I have a question about this guide on item variations.
In that, we have shirt color variations. Which is why, we end up
- creating a record for each variation (
- with each variation still having details about all variations (
So, let us say a shirt has 2 color variants. So for each shirt, we end up having 2 records.
This bit is clear for me.
Extending the same example - let us say each shirt has material variants along with color variants. So a shirt can be using Cotton or Polyester material and Red or Blue in color.
Question 1 - Does this mean I now need to create 4 records for a shirt? 2 variants of colors multiplied by 2 variants of materials? My index actually has multiple attributes that can serve as variants. Which would imply that the # of records per entity (clothes in our scenario) will increase exponentially as we end up adding new attributes that can serve as variants. Is that expected behaviour or there is a better way to model multiple attribute variants?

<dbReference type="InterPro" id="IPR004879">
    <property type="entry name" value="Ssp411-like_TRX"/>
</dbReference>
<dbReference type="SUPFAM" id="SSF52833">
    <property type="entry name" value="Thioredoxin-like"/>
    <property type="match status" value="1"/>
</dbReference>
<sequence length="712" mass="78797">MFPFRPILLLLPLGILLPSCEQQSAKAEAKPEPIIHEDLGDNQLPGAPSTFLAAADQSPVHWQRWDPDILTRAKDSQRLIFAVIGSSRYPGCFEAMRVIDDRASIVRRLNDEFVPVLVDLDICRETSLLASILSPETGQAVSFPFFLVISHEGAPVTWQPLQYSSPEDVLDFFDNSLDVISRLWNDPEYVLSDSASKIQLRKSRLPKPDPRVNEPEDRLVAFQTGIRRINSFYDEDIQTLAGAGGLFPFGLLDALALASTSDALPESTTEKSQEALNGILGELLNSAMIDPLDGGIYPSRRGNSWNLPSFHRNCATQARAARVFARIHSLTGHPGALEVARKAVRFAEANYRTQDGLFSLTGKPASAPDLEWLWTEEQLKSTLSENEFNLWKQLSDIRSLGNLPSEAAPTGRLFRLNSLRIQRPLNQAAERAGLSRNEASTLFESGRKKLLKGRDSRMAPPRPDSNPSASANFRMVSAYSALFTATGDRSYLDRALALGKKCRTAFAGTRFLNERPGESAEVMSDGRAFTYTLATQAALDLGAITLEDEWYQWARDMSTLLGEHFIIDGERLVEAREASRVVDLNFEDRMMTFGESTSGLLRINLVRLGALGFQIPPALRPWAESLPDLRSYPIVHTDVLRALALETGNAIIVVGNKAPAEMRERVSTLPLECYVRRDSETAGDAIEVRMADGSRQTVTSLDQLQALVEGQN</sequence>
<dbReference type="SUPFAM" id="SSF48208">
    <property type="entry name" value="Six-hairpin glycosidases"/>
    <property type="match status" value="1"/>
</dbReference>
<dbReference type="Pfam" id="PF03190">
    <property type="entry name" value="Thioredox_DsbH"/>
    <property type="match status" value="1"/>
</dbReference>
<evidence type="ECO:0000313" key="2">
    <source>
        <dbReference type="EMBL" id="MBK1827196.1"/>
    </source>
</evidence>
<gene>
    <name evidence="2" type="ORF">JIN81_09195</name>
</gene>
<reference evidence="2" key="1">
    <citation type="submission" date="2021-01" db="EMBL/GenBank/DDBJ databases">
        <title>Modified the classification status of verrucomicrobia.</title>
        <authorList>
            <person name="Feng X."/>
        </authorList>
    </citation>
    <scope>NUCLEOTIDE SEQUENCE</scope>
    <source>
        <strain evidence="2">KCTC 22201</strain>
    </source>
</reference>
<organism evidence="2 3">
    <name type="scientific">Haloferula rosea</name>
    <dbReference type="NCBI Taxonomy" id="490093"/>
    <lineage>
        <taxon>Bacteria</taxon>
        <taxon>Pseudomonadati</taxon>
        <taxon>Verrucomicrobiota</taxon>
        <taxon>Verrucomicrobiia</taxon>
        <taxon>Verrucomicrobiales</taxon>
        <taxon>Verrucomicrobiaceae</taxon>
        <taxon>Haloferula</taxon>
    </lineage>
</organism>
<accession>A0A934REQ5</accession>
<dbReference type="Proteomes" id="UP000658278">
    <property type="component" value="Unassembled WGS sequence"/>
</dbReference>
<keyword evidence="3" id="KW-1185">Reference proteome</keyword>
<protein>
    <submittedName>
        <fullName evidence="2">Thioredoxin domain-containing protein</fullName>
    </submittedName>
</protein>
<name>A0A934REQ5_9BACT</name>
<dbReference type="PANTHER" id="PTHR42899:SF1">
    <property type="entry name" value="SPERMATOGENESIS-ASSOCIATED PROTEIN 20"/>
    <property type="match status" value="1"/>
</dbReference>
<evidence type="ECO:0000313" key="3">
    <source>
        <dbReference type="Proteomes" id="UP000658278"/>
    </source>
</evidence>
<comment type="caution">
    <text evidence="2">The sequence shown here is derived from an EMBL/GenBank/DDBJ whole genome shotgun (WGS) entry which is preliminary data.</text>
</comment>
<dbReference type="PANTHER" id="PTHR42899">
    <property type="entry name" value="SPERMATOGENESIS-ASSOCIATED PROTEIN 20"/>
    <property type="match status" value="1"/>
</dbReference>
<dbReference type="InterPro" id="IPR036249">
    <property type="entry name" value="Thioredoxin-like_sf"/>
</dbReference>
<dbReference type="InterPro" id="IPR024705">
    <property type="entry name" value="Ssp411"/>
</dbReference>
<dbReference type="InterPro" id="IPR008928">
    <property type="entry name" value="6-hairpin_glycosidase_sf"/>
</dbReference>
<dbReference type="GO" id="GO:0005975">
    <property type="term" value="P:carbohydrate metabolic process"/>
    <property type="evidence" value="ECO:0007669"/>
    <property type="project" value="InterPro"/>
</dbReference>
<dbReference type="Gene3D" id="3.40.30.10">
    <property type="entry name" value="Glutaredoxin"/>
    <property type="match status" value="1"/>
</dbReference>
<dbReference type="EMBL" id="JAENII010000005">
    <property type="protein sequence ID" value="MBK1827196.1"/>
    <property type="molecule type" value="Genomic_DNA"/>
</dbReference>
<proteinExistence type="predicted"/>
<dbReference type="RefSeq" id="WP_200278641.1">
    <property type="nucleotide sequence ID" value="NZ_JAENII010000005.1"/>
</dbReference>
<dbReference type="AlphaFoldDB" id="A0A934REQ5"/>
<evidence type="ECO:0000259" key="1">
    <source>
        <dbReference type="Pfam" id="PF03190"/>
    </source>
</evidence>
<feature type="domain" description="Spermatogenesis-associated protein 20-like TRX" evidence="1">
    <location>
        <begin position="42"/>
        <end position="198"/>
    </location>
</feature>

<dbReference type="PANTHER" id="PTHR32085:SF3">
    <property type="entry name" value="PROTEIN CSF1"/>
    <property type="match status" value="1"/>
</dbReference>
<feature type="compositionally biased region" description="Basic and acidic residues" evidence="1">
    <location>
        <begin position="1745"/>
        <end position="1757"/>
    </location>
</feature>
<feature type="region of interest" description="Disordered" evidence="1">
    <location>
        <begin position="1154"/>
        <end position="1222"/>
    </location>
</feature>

Question 2 - In my index, the “clothes” can undergo updates. Let us say we frequently update the name of the shirt. This is NOT a variant - just a regular attribute that would be seen on each record / variant. Does this mean that we have to update EACH variant now? If so, is there a better way to approach modelling of such data? I understand Algolia does not have the concept of RDBMS and having having all parent data on variant is preferred over having “references” to parent - but if we have large number of variants (based on the answer to Question 1 above), we can end up having large number of records to update too…
We do use the regular attribute as well as each variant related attribute for searching / querying / faceting - so we definitely need them stored in Algolia but I am not sure if following the guide of Item variations is the way to go about it. I am wondering how existing apps model this since it does not seem like an uncommon use case.
If it plays a role - we are using React InstantSearch for our client / UI.